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DigitalCity Innovation

Andrew Henry
Published on October 12, 2012

Anthony Roderick and Martin Coates of Rubix Studios

Built on Teesside University’s world-renowned expertise and reputation in digital media and digital technology, DigitalCity Innovation (DCI) is creating record numbers of high growth businesses and jobs.

Since 2008 DCI has directly created almost 200 companies and at least 265 jobs in sectors including computer animation, web design, advertising, nanotechnology and forensic science, among many others.

Through a unique programme of fellowships, partnership working and tailored placements, DCI directly puts £20m back into the economy each year.

What is DCI?

Led by Teesside University, DCI harnesses ideas, graduate talent and academic expertise to generate new digital businesses, connect business with research and address the digital challenges of the future. It’s supported by the European Regional Development Fund.

Laura Woods, Director of Academic Enterprise at the University, said: “We’ve looked closely into what the Tees Valley and wider North East need in terms of skilled graduates, and which areas of business are growing.

“What is clear is that digital technologies are growing hugely in the region but previously there hasn’t been an infrastructure to support that growth. We’re working with partner organisations to deliver a support structure that’s second to none for new and growing digital companies.

“The figures show that this approach is working. There’s now a cluster of great digital businesses in the region, with talented graduates being produced to work in these businesses.”

The Fellowship scheme

Central to the DCI initiative is the DigitalCity Fellowship scheme – a highly innovative programme that allows talented graduates from a range of disciplines to turn business ideas into reality. DCI fellowships give a £4,000 business start-up grant, business training and mentoring from industry professionals, as well as round-the-clock access to specialist software and equipment in fellowship labs and film and sound studios.

Anthony Roderick, who graduated from Teesside with a master’s in computer games art, co-founded Rubix Studios as a DigitalCity Fellow in 2010.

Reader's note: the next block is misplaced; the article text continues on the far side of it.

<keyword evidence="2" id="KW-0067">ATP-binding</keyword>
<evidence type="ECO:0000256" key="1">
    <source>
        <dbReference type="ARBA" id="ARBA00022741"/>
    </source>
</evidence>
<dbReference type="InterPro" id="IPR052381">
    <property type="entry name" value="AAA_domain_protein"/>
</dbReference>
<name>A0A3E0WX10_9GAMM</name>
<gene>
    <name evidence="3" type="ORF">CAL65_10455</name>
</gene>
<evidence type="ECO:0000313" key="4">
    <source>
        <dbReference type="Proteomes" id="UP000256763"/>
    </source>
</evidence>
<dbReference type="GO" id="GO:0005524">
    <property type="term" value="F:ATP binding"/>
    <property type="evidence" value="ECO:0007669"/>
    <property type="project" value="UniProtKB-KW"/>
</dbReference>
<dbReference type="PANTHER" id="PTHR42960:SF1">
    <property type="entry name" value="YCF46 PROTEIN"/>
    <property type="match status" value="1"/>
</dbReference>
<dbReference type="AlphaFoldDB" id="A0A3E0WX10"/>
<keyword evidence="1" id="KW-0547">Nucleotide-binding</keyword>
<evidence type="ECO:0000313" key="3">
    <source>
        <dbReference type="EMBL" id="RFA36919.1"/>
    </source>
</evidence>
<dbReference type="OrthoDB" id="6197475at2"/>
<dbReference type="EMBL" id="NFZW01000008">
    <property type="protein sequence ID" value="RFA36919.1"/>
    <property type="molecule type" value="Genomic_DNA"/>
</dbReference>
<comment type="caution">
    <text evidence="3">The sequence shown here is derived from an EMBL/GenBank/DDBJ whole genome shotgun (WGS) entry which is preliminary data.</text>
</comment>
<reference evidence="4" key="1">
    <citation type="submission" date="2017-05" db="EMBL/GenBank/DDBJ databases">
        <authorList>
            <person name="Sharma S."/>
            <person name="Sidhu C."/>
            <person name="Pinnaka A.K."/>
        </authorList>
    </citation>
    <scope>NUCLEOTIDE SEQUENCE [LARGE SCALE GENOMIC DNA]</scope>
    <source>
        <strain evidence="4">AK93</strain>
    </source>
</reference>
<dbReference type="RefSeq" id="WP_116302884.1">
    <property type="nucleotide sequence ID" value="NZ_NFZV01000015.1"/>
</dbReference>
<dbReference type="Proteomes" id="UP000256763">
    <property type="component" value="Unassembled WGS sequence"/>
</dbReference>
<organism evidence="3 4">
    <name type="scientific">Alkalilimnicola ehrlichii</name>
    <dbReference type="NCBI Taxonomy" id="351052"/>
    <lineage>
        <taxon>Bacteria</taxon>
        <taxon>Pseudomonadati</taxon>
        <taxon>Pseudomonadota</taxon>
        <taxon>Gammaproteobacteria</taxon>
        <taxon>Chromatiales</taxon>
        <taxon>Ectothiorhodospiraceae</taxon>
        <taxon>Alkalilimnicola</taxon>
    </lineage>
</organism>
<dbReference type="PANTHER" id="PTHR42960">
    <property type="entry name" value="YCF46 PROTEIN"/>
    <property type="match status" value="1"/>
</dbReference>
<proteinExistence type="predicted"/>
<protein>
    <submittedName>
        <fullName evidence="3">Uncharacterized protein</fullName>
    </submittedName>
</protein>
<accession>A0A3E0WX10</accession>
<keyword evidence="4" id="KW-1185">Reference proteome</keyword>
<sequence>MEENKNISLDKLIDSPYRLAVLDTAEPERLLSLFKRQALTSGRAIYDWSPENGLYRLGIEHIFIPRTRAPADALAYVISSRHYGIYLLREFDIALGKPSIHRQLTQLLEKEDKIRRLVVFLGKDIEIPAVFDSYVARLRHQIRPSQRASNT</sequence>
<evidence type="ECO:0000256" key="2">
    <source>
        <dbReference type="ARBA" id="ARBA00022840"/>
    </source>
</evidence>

The company, which specialises in bespoke software and smartphone applications, has taken on an extra four employees this year and is expanding to create a second business, Landslide Studios, which Anthony anticipates will recruit up to 14 people in the next 12 months.

He said: “DigitalCity Innovation at Teesside University has supported me through a DigitalCity fellowship and I have used their industrial placement scheme to recruit talented individuals to work for Landslide.

“Digital is a growth industry in this region, due in no small part to the work of DigitalCity Innovation and the support it gives businesses from the initial start-up to expansion.”

Industry placement scheme

The industry placement scheme which Anthony has used to his advantage offers support to small and medium-sized businesses in the North East – not just those in the digital sector – to enable them to place a graduate employee in the digital field.

The scheme provides a recruitment service along with a 50% contribution towards salary costs for 26 weeks.

Coatsink Software, based at Middlesbrough’s landmark Boho One building  – home to many high-growth digital companies –  also used the scheme, to employ digital artist Nick Peacock.

Managing director Tom Beardsmore said: “We chose to take part in the DCI industry placement scheme primarily because it provided the perfect support, a company of our size needs, to take on new staff.

“We got valuable help with the recruitment process, which can be extremely costly, together with the confidence that we’d get a skilled employee.

“We’ve always had a great relationship with DCI and this scheme cemented that. It helped us take on a talented new artist and develop his skills along with our abilities and scope as a company.”

Together with the Fellowship and industry placement schemes, DigitalCity Innovation offers access to knowledge transfer services for the digital sector – enabling academic experts to work with businesses to enhance performance and implement innovative solutions. A programme of industry workshops helps keeps business at the cutting edge of technology, while DigitalCity Communities works with third sector and community organisations, to enhance life prospects through digital technologies.

In DCI’s state-of-the-art Phoenix Building on the Teesside campus, companies seeking to strengthen their links with the University can lease high quality offices.

For more information about DCI visit www.digitalcityinnovation.com.

DigitalCity Innovation is part financed by the North East European Regional Development Fund Programme 2007 to 2013. The Department for Communities and Local Government is the managing authority for the European Regional Development Fund Programme, which is one of the funds established by the European Commission to help local areas stimulate their economic development by investing in projects which will support local businesses and create jobs.

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